Neil deGrasse Tyson's Mom Explains How to Raise a Brilliant Child

Friday, May 09, 2014

Though it might be a bit outdated, the old saying goes: "Behind every successful man, there's a great woman." 

In the case of astrophysicist, author, radio and television host Neil deGrasse Tyson, that great woman would be his mother, Sunchita "Toni" Tyson.

In honor of Mother's Day, Toni Tyson discusses the unique challenges of raising a future astrophysicist in the Bronx.

Ms. Tyson encouraged her son's scientific aptitude and interests, even when some teachers and professors had low expectations for Neil due to a racist bias.

"It was not easy—it was a full time 24-hour a day job," says Toni. "All three of my children are brown, and they stay brown all year round, and they even get darker in the summertime. We had to make it very, very clear at a very early age that some people are not going to be very nice to them, but it was not their problem but the other person's problem. When things did occur, we would get onto it immediately."

When Neil was in junior high school, Toni says that she had read about a scholarship available through the Department of Education. Neil filled out the application, wrote an essay, and had to get three references. According to Toni, one teacher Neil asked for a reference came back with some harsh feedback. 

"When he presented it to the teacher, he said, 'What makes you think you can get this scholarship?'" says Toni. "Of course, he came home devastated. As a result, he used another teacher. I had gotten vibes from this individual that I did not like during one of the Parent Teacher Association meetings."

That is just one of many stories of struggles Toni discusses in this wide ranging interview Takeaway Host John Hockenberry. Neil deGrasse Tyson himself also joins in the conversation—listen to the full discussion above to hear more.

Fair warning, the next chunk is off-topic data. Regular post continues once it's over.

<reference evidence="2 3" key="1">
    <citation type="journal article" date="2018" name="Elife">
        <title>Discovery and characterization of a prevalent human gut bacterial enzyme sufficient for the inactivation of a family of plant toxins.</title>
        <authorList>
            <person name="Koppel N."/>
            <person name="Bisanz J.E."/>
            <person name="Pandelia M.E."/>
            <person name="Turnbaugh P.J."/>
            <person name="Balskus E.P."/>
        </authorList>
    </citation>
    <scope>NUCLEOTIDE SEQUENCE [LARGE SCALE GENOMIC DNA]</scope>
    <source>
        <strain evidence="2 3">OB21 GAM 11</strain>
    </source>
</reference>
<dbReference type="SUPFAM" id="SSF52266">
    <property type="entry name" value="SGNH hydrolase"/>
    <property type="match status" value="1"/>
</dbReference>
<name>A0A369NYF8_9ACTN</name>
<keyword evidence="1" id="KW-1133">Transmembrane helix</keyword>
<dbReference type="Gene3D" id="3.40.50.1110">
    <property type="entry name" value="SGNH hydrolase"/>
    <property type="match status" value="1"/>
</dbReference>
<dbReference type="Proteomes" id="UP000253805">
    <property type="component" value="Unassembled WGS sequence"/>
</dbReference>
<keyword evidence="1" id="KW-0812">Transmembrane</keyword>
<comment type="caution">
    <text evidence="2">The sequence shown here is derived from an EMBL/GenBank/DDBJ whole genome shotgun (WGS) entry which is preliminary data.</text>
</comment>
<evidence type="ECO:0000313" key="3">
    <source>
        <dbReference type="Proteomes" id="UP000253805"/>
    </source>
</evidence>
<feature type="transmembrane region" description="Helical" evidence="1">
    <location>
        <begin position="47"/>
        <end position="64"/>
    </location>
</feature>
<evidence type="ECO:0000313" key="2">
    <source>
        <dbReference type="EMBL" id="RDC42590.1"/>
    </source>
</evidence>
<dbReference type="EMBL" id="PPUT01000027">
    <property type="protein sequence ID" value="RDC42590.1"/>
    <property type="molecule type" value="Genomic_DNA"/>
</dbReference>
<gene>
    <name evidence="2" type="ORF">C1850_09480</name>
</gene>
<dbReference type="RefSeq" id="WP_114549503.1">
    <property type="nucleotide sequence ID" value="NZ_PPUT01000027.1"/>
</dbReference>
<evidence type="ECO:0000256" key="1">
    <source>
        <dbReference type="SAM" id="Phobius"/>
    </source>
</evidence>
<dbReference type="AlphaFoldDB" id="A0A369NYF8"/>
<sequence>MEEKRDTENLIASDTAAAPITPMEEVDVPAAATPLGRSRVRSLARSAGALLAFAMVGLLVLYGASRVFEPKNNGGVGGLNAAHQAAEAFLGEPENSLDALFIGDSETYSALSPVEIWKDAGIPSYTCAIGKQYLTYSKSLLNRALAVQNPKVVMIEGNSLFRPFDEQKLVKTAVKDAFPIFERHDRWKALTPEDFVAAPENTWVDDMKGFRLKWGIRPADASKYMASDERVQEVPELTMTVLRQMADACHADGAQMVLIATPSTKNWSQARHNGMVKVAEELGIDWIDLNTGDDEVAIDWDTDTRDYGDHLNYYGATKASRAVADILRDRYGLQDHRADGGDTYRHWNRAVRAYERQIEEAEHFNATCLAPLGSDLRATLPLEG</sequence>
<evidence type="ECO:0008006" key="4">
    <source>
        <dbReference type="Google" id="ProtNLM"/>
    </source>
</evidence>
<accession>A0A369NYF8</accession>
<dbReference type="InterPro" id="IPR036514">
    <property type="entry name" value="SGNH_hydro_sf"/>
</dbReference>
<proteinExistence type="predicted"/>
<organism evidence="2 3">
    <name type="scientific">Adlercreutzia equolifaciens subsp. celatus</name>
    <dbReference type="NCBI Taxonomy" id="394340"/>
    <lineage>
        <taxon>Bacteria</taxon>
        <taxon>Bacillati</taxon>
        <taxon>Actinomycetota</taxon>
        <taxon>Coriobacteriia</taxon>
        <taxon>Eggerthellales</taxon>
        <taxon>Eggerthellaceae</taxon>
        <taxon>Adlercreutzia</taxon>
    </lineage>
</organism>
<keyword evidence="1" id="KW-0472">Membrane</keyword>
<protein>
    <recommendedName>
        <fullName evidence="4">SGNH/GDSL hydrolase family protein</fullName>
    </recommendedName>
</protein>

Guests:

Sunchita Tyson

Produced by:

Arwa Gunja and Jillian Weinberger

Editors:

T.J. Raphael

Comments [8]

CAROLINE from NJ/USA

It's amazing what interested parent(s) can do for a child when they devote their energy to positive flow. It's so great when the negative stuff is recognized, but let-go - move forward always.

Neil is super; not difficult to see that the apple didn't fall far from the tree - or perhaps better said, these stars' shine, brightly on, throughout the cosmos!

May. 13 2014 01:27 PM
Green Christian from USA

I had a similar experience with a counselor discouraging me from the sciences. In my case, I thought it was less race-related and more butthead-related. I am glad that he fought back for his education! He did the right thing.

May. 12 2014 08:11 AM
Courtney Ostaff

Is there a transcript available?

May. 09 2014 03:24 PM
Kara from nyc

pretty rude you dont also mention the university of texas.

other than that, his mother sounds great!

May. 09 2014 02:59 PM
j. wilson

The interview with Sunchita Tyson made me yearn for the NYC school system that manage to educate all types of children if parents had the drive and information to work with. Today the maze of programs are exclusive only to those in the know. Typical workingclass parents don't know where to go or whom to ask. It was a delight to hear Mrs.Tyson rapport with her son.

May. 09 2014 02:41 PM
Larry Fisher from Brooklyn, N.Y.

I have an idea for a tie which doubles as a recyclable grocery bag. Neil might be the only one who would wear it

May. 09 2014 01:57 PM
Carlotta Tyler from Salem, MA

What I gave my daughters was distinctive, gender-neutral first names. A 60's feminist, I tried a sociological experiment. My eldest daughter is named "Sloan". She was accepted as a commuter student when Boston College first became coed in 1980's. They had a limit on female commuters and she found, when she arrived at orientation, they thought she was male. So did the US Marine Corps, who sent her recruiting letters way before they were recruiting women. An attorney and Captain in the Coast Guard, she is currently the Director of the US Coast Guard's Special Victims Counsel Unit.
My other daughter was named Page, not Paige with a circle over the "i". She became an early success in finance on Wall Street, as a result of being mentored by a CEO who thought she was male when he initially agreed to an "information interview".
I think the strategy may have worked!

May. 09 2014 11:33 AM
Crystal Black Davis from Jersey City

What a wonderful segment on the force behind such an amazing individual. Mrs. Tyson is indeed an inspiration.
BTW-I nearly lost it when she called Neil "Bubby"...so sweet!
Thanks John for choosing to profile her!

May. 09 2014 11:01 AM

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